After the rage, the resignation: Greeks confront the dawn of an austere new era
Patrick Cockburn is an Irish journalist who has been a Middle East correspondent since 1979 for the Financial Times and, presently, The Independent. He was awarded Foreign Commentator of the Year at the 2013 Editorial Intelligence Comment Awards.
Tuesday 21 February 2012
Greeks feel angry and resentful but also resigned as they wait for the rescue package that will determine their future to be agreed in Brussels. Their sense of resignation comes from the knowledge that Greece's influence on the final shape of the bailout is limited. Street protests have died away for now because they are seen as ineffectual, and trade unionists and newly impoverished middle-class protesters have been frightened by the violence and burnings accompanying the latest big demonstrations. People are also influenced by the government's insistence that Greece has no alternative but to agree to the eurozone's harsh terms.
Greeks want to stay in the single currency bloc but are sceptical about austerity measures that have sent the economy into a tailspin. This does not mean, as yet, that they want a default and a return to the drachma. An opinion poll shows that 73 per cent of Greeks want to stay in the eurozone, but 49 per cent doubt if Greece will be there in two years' time.
Reorganisation will, at least initially, mean disorganisation. An example of this came with efforts to repair the 200 or more traffic lights broken in central Athens during the riots. To save money, responsibility for maintaining traffic lights had just been transferred from the interior ministry to the Athens municipality. But nobody had got round to transferring skilled personnel and specialised equipment. There was an initial delay while this was hurriedly carried out.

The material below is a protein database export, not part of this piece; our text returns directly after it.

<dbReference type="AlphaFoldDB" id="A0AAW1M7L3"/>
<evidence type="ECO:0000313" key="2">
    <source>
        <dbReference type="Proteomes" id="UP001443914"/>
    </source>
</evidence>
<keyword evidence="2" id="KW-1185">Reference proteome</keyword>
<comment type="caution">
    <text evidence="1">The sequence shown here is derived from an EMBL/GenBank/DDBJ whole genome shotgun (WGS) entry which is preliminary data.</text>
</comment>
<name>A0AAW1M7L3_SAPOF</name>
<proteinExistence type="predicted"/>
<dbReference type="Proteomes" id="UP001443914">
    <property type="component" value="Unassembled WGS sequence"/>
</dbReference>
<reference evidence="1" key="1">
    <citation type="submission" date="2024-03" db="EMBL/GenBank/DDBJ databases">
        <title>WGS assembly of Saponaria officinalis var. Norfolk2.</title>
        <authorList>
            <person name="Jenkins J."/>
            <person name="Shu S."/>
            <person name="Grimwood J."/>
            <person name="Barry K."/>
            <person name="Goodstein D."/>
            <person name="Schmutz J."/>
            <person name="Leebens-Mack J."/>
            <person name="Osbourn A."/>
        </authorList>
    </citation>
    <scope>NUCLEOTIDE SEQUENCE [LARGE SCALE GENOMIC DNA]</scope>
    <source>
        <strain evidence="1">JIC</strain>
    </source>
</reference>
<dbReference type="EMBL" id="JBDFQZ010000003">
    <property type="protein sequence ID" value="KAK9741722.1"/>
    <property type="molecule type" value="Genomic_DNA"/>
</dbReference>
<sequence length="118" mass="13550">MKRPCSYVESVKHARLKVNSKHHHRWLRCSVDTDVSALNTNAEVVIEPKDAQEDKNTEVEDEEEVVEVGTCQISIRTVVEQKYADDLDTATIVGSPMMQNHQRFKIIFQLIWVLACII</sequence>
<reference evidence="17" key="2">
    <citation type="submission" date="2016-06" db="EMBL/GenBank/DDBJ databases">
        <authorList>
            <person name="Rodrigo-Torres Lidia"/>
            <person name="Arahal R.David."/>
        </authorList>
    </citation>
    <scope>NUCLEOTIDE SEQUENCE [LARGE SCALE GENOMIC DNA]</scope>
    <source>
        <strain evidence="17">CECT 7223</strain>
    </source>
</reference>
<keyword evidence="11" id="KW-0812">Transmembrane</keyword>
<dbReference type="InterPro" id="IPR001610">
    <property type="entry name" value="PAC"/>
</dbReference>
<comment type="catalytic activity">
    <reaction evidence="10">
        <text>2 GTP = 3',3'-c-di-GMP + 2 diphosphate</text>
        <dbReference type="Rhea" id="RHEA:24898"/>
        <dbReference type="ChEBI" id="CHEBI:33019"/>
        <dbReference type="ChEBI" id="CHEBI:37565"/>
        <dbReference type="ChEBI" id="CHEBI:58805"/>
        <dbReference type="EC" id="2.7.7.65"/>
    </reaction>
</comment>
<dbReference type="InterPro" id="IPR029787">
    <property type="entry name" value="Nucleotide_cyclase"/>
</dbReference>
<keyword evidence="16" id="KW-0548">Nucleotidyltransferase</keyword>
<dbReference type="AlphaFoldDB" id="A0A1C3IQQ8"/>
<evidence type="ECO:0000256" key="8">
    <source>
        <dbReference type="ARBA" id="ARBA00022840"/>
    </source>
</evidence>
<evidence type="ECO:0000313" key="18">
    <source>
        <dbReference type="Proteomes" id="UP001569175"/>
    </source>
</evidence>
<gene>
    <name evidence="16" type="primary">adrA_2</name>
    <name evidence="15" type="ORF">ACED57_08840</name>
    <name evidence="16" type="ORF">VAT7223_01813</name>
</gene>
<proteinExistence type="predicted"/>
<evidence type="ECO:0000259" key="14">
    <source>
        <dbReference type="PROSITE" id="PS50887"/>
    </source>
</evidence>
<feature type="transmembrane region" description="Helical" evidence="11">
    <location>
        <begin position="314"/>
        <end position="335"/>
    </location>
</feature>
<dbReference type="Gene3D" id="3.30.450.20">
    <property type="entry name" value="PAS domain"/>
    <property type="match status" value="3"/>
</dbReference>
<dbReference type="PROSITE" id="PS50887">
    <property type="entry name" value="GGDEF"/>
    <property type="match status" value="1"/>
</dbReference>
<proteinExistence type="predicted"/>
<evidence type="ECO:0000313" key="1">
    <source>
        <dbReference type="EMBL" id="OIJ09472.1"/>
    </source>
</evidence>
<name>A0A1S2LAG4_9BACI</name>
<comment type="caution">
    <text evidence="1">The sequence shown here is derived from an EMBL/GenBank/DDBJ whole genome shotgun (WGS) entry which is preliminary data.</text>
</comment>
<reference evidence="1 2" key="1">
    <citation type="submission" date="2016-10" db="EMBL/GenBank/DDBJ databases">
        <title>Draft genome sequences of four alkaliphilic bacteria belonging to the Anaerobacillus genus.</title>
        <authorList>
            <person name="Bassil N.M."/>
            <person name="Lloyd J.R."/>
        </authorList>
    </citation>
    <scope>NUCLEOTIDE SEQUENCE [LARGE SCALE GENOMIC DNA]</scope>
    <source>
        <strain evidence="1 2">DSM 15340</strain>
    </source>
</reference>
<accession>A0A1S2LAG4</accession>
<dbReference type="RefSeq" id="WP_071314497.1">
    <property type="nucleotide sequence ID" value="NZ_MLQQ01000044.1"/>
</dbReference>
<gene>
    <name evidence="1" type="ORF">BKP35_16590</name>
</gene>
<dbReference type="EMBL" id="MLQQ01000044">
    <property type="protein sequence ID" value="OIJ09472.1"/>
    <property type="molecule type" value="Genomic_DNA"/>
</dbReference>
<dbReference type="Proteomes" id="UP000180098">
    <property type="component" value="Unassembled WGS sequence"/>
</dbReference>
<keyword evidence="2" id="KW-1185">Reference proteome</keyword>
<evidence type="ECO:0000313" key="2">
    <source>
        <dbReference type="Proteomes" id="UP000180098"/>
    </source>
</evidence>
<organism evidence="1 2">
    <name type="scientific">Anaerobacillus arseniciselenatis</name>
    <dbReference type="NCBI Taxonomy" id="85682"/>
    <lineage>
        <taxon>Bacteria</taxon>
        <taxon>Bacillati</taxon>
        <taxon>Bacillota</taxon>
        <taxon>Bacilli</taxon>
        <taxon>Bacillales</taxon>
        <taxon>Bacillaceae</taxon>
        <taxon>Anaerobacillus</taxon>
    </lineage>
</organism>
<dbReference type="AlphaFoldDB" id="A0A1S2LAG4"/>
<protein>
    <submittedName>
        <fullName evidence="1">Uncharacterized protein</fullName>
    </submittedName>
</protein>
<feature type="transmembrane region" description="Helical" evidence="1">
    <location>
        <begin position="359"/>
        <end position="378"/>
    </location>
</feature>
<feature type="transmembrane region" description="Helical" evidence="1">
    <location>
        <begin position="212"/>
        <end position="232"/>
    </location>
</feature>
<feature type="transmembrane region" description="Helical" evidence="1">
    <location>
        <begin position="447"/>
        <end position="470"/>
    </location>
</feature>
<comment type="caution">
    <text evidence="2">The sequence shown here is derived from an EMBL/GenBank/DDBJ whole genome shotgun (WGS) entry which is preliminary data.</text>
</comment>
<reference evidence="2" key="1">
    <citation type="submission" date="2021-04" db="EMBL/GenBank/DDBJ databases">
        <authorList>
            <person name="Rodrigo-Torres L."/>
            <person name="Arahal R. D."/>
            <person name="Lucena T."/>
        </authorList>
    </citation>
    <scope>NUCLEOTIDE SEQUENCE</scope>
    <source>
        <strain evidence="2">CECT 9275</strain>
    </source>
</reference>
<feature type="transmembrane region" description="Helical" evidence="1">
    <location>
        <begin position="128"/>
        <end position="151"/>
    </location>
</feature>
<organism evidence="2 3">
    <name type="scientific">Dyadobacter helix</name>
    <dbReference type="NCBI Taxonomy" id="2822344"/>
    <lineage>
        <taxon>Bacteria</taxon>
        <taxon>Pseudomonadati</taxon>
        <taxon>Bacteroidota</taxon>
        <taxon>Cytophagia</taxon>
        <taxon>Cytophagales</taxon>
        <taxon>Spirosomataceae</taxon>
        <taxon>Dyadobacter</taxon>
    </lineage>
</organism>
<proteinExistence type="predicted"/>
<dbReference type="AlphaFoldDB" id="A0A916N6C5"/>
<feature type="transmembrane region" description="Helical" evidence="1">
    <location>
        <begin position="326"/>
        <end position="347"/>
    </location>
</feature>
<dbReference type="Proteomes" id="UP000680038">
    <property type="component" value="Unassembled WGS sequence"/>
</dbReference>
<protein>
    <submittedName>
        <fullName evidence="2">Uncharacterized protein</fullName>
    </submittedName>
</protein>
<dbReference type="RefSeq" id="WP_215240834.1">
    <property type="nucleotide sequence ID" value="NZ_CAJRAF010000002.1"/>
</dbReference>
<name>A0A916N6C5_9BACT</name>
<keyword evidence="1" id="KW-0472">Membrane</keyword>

Workers hastily dispatched from the ministry set to work to repair the lights, but stopped promptly at 5pm in the evening, pointing out that overtime had been abolished as a cost-cutting measure. Work was again delayed while a deal was done on how to pay the engineers.
Greeks are upset that they should be pilloried internationally as layabouts when many of them have to have two or three jobs at low wages to make ends meet. Many workers have not been paid for months. There is also simmering social tension: some 30 per cent of people are estimated to be living below the poverty line, but they know that in richer parts of Athens it is still difficult to get a restaurant table. The social safety net is grossly inadequate. Bankrupt shop owners and unemployed computer-repair technicians join down-and-outs and immigrants in queues for free food.
Many of Greece's problems stem from not raising taxes to pay for state expenditure and relying on borrowing, but special interest groups will fight hard for their deals. For instance, Greek doctors notoriously over-prescribe expensive drugs paid for by the state or insurance companies. The government wants to save €1bn here. But already the GPs, a powerful lobby, are running advertisements claiming the reforms will prevent patients getting essential medicines.
Long-established party patronage systems, whereby votes are traded for jobs, will be difficult to dismantle. In addition, people do not want to pay more taxes to a state that does so little for them. Greeks are chastened by accusations of endemic corruption, but note cynically that eurozone leaders speak little of the rampant bribery accompanying vastly expensive arms exports to Greece from France and Germany.
Greek society is not very malleable. The super-rich ship owners conduct almost all their business outside the country and pay no taxes. Otherwise, Greece is a land of small shopkeepers, small business owners and state employees who are numerous but ill-paid. It is doubtful how far this will change.
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